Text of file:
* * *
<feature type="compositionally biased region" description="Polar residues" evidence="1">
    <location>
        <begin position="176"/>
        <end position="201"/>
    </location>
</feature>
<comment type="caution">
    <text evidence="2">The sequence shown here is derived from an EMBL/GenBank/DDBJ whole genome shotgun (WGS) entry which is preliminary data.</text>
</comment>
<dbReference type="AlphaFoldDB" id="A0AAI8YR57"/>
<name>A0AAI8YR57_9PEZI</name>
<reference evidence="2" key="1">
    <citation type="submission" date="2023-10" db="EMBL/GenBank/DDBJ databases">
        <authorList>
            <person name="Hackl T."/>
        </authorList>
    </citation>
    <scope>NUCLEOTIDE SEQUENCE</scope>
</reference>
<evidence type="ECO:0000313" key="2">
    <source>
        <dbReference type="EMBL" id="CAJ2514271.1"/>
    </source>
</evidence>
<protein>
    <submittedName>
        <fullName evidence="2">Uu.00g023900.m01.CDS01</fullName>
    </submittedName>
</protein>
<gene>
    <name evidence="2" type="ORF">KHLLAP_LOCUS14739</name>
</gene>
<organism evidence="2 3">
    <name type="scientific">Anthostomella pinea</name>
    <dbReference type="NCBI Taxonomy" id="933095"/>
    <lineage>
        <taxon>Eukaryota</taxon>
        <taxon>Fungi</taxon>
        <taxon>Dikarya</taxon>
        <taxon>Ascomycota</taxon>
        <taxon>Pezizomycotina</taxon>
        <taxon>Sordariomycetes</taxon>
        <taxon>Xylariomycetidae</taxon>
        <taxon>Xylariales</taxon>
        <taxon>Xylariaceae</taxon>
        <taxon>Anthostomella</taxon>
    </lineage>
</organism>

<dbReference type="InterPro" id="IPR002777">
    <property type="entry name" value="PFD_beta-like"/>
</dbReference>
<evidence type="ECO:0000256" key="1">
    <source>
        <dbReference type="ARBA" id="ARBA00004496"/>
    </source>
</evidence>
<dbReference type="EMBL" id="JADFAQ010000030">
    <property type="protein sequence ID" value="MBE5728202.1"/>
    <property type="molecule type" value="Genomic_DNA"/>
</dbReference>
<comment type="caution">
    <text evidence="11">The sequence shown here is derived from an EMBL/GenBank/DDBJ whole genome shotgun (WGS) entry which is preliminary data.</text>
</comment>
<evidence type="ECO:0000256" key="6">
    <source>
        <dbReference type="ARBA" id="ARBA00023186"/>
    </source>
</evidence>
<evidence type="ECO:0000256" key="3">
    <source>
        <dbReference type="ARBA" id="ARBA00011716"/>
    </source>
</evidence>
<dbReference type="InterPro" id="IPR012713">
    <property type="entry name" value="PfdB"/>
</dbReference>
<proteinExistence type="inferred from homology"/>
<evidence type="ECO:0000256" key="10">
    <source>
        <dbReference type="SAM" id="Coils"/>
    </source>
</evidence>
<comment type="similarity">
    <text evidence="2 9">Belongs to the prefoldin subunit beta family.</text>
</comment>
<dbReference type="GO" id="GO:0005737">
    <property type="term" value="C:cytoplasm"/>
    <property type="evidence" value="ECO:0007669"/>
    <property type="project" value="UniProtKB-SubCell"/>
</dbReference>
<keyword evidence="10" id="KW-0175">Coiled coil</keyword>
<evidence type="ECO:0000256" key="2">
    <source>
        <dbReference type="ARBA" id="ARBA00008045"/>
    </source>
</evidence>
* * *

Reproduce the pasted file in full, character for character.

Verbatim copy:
<feature type="compositionally biased region" description="Polar residues" evidence="1">
    <location>
        <begin position="176"/>
        <end position="201"/>
    </location>
</feature>
<comment type="caution">
    <text evidence="2">The sequence shown here is derived from an EMBL/GenBank/DDBJ whole genome shotgun (WGS) entry which is preliminary data.</text>
</comment>
<dbReference type="AlphaFoldDB" id="A0AAI8YR57"/>
<name>A0AAI8YR57_9PEZI</name>
<reference evidence="2" key="1">
    <citation type="submission" date="2023-10" db="EMBL/GenBank/DDBJ databases">
        <authorList>
            <person name="Hackl T."/>
        </authorList>
    </citation>
    <scope>NUCLEOTIDE SEQUENCE</scope>
</reference>
<evidence type="ECO:0000313" key="2">
    <source>
        <dbReference type="EMBL" id="CAJ2514271.1"/>
    </source>
</evidence>
<protein>
    <submittedName>
        <fullName evidence="2">Uu.00g023900.m01.CDS01</fullName>
    </submittedName>
</protein>
<gene>
    <name evidence="2" type="ORF">KHLLAP_LOCUS14739</name>
</gene>
<organism evidence="2 3">
    <name type="scientific">Anthostomella pinea</name>
    <dbReference type="NCBI Taxonomy" id="933095"/>
    <lineage>
        <taxon>Eukaryota</taxon>
        <taxon>Fungi</taxon>
        <taxon>Dikarya</taxon>
        <taxon>Ascomycota</taxon>
        <taxon>Pezizomycotina</taxon>
        <taxon>Sordariomycetes</taxon>
        <taxon>Xylariomycetidae</taxon>
        <taxon>Xylariales</taxon>
        <taxon>Xylariaceae</taxon>
        <taxon>Anthostomella</taxon>
    </lineage>
</organism>

<dbReference type="InterPro" id="IPR002777">
    <property type="entry name" value="PFD_beta-like"/>
</dbReference>
<evidence type="ECO:0000256" key="1">
    <source>
        <dbReference type="ARBA" id="ARBA00004496"/>
    </source>
</evidence>
<dbReference type="EMBL" id="JADFAQ010000030">
    <property type="protein sequence ID" value="MBE5728202.1"/>
    <property type="molecule type" value="Genomic_DNA"/>
</dbReference>
<comment type="caution">
    <text evidence="11">The sequence shown here is derived from an EMBL/GenBank/DDBJ whole genome shotgun (WGS) entry which is preliminary data.</text>
</comment>
<evidence type="ECO:0000256" key="6">
    <source>
        <dbReference type="ARBA" id="ARBA00023186"/>
    </source>
</evidence>
<evidence type="ECO:0000256" key="3">
    <source>
        <dbReference type="ARBA" id="ARBA00011716"/>
    </source>
</evidence>
<dbReference type="InterPro" id="IPR012713">
    <property type="entry name" value="PfdB"/>
</dbReference>
<proteinExistence type="inferred from homology"/>
<evidence type="ECO:0000256" key="10">
    <source>
        <dbReference type="SAM" id="Coils"/>
    </source>
</evidence>
<comment type="similarity">
    <text evidence="2 9">Belongs to the prefoldin subunit beta family.</text>
</comment>
<dbReference type="GO" id="GO:0005737">
    <property type="term" value="C:cytoplasm"/>
    <property type="evidence" value="ECO:0007669"/>
    <property type="project" value="UniProtKB-SubCell"/>
</dbReference>
<keyword evidence="10" id="KW-0175">Coiled coil</keyword>
<evidence type="ECO:0000256" key="2">
    <source>
        <dbReference type="ARBA" id="ARBA00008045"/>
    </source>
</evidence>